by Annie Bliss, ADI Communications and Policy Officer
On 24 January 2019, wrapped up in Winter wear, I touched down on Swiss soil for my first World Health Organization (WHO) Executive Board meeting. My first observation: “Wow, Geneva really is a functional and miniature city!” After a smooth bus journey to the WHO building (or as it’s locally known, OMS), I was met by the hustle and bustle of side meetings and coffee runs. ADI’s mission was to ensure that the profile and priority of dementia remained high, with key statements planned under Non-communicable diseases (NCD) and Universal Health Coverage (UHC). I was also aware from discussions with colleagues of the successful advocacy efforts of ADI and its members at the last Executive Board to ensure that dementia was specifically identified in the 13th General Programme of Work.
My colleague, Chris Lynch (ADI’s Deputy CEO and Policy, Communications and Publications Director) described the issue eloquently:
“It is so important that we keep the profile of dementia as high as possible. We speak loudly and we repeat our message at gatherings like the WHO Executive Board. Even though we have the Global action plan on dementia we cannot rest. The unique challenges of dementia mean it needs profile and consideration, especially when it is being discussed under broader areas like Non-communicable diseases (NCDs), Universal health coverage (UHC), Age and Mental Health. It’s our goal and duty to ensure dementia is on the agenda.”
In practical terms, the purpose of the Executive Board meeting is to plan for the WHA (the ‘main’ event) which will take place in Geneva in three months’ time. The enormity of this task was made clear just by looking at the meeting agenda which was packed, to put it lightly! For NGOs like ADI, with limitations on our human resources, frequent changes to the programme makes leveraging oral statements extremely difficult. It proves challenging for NGOs to have representatives there every day, where resources do not necessarily allow changing of flights and hotel reservations.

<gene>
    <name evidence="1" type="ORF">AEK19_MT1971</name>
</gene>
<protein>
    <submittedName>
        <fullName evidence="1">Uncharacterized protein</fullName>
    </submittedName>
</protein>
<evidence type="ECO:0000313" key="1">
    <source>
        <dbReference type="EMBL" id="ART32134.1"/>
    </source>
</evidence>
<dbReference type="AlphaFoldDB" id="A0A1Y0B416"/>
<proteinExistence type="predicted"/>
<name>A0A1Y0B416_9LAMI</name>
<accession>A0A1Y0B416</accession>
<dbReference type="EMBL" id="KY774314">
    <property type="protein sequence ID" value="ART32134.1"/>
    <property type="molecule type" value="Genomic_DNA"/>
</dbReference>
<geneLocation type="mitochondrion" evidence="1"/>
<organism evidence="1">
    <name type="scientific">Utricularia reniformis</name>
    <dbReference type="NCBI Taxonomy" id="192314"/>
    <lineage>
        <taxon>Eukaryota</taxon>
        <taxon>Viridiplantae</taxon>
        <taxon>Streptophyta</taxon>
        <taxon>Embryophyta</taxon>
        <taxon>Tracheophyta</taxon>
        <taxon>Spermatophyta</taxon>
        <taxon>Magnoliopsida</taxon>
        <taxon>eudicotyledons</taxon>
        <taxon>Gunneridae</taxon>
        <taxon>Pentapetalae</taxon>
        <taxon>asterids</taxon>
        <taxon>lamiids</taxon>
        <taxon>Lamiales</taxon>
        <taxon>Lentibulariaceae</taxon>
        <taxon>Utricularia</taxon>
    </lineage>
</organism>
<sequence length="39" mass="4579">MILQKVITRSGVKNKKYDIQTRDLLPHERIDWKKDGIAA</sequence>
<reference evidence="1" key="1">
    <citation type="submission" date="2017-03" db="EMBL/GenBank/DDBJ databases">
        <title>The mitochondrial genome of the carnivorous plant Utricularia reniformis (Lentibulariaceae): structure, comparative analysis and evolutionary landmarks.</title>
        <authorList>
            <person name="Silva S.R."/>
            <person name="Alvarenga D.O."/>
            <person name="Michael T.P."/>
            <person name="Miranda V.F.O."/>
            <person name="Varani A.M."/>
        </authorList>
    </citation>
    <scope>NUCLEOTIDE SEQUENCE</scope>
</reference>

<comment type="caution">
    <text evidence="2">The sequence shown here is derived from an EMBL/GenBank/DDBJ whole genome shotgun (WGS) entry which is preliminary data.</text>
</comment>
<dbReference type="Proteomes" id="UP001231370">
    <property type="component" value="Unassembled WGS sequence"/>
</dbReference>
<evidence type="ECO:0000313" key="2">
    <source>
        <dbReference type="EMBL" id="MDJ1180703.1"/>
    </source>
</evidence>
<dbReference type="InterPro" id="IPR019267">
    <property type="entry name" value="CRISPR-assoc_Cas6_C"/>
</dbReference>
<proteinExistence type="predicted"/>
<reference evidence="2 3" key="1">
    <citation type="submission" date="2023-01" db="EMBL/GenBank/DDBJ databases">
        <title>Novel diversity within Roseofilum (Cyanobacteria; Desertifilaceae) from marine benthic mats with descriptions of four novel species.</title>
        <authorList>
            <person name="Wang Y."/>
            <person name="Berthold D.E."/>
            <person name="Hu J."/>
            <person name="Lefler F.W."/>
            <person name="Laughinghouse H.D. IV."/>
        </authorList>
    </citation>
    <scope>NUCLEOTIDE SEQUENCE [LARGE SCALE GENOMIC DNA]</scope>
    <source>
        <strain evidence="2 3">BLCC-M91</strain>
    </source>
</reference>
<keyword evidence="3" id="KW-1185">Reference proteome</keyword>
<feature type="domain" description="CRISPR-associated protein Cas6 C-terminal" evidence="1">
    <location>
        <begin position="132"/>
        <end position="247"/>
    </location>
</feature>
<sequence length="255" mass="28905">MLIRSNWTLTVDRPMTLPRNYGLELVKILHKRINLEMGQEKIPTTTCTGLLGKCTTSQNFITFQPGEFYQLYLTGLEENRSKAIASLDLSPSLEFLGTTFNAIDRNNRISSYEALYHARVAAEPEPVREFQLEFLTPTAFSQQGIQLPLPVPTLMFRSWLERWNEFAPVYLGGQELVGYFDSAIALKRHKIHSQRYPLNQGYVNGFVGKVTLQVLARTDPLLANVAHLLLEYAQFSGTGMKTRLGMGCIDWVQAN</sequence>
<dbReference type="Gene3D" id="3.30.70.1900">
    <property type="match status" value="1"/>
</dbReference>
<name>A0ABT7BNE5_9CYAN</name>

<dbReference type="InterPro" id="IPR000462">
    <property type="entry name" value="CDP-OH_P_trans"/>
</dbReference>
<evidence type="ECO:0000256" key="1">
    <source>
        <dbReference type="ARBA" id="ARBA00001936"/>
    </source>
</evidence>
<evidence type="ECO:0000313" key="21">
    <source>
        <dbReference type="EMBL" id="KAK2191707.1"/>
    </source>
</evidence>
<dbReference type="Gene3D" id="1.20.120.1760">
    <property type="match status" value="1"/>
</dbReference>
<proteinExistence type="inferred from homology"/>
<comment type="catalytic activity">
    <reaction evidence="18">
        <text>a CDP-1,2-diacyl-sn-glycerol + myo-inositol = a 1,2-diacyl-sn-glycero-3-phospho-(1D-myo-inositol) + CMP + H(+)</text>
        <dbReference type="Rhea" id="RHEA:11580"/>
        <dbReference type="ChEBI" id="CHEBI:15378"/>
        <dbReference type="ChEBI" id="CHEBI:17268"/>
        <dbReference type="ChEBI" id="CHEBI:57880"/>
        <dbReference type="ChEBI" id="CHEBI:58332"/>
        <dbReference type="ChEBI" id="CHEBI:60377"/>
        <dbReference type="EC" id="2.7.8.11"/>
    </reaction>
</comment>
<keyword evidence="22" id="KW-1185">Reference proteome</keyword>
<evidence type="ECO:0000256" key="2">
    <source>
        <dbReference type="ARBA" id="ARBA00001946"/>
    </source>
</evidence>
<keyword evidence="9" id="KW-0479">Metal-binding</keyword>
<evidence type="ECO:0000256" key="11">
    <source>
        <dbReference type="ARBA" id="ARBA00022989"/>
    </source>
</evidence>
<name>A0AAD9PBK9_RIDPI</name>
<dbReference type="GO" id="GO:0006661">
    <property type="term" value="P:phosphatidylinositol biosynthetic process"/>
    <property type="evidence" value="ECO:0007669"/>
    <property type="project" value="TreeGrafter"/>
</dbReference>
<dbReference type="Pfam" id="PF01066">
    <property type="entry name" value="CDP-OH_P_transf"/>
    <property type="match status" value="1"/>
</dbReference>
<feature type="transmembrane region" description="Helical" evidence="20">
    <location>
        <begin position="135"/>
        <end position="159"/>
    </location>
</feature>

Despite these frustrations, the meeting resulted in some positive outcomes for us. As well as attending some useful side meetings, we drew attention to dementia in two key statements: one on NCDs and one on UHC. The Governments of Canada and Poland highlighted dementia in their interventions, strengthening the weight of our messaging. In the areas of particular interest to us, we also saw some promising developments.
Firstly, the outcome document on NCDs requests the WHO to provide technical support to Member States in integrating the prevention and control of NCDs and the promotion of mental health into primary health-care services. It also requests improving NCD surveillance and making adequate financial and human resources available to Member States. Secondly, the draft resolution on UHC acknowledges the important role of NGOs (among other stakeholders) to the achievement of national objectives on UHC. It emphasises the full continuum of care (promotive, preventive, curative, as well as rehabilitation services and palliative care) and urges Member States to support research and development on medicines and vaccines for non-communicable diseases.
The meeting reinforced to me the importance of engaging with debate, for example within discussions about Universal Health Coverage (UHC) and via the WHO civil society working group on NCDs which ADI will continue to be a part of. We were delighted to hear the Governments of Canada and Poland highlighted dementia in their interventions, which emphasised just how important the support and engagement of our members is. Dementia was indeed on the agenda.
I would like to extend a warm thank you to all our members for their hard work and continued support. We will be reaching out again soon to assist in preparation for World Health Assembly in May, including the launch of our updated From Plan to Impact report. Watch this space!